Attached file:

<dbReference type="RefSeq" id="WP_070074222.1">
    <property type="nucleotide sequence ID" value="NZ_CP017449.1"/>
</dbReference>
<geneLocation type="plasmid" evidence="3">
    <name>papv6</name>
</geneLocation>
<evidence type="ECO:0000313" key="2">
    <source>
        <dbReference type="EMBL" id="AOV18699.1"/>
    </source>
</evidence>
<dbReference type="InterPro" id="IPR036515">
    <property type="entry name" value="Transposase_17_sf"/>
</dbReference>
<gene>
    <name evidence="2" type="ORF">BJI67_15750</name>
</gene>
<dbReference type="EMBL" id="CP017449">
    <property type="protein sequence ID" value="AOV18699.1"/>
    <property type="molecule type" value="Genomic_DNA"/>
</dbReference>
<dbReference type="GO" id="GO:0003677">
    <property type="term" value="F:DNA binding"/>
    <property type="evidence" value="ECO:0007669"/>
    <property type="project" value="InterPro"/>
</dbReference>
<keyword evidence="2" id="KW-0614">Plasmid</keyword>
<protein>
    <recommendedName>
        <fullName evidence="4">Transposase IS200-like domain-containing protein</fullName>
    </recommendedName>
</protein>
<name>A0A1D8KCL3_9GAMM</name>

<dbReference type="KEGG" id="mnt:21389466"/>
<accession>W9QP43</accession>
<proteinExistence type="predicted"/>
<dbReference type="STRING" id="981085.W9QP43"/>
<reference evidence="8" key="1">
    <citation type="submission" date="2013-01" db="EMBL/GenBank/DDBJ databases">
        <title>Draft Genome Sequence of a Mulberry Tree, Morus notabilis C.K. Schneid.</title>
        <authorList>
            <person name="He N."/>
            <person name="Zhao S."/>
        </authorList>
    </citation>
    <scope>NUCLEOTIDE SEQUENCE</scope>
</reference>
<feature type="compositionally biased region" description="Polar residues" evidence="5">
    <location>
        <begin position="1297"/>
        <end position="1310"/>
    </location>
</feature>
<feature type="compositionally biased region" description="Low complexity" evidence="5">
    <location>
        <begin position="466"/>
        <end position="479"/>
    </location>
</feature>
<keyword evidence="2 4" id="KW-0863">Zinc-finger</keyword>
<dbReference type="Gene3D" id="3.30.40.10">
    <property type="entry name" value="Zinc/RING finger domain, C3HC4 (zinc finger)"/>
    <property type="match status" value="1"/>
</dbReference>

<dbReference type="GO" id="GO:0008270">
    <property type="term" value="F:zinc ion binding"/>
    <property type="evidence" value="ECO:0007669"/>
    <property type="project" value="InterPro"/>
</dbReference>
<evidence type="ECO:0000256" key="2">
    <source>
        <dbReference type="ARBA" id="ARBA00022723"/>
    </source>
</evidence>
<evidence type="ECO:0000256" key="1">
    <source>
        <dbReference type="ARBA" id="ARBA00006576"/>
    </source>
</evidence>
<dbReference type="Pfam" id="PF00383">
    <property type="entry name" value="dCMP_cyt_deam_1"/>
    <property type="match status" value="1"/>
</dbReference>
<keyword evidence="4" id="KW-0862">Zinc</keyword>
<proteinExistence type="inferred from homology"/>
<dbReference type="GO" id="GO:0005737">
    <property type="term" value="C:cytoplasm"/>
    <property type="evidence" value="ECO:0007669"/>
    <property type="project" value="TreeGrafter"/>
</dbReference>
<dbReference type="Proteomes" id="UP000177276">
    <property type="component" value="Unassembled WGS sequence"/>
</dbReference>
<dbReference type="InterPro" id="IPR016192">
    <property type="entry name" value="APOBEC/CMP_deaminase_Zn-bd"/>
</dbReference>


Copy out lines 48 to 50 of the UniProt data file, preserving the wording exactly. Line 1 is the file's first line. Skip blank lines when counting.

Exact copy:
<feature type="compositionally biased region" description="Polar residues" evidence="5">
    <location>
        <begin position="1297"/>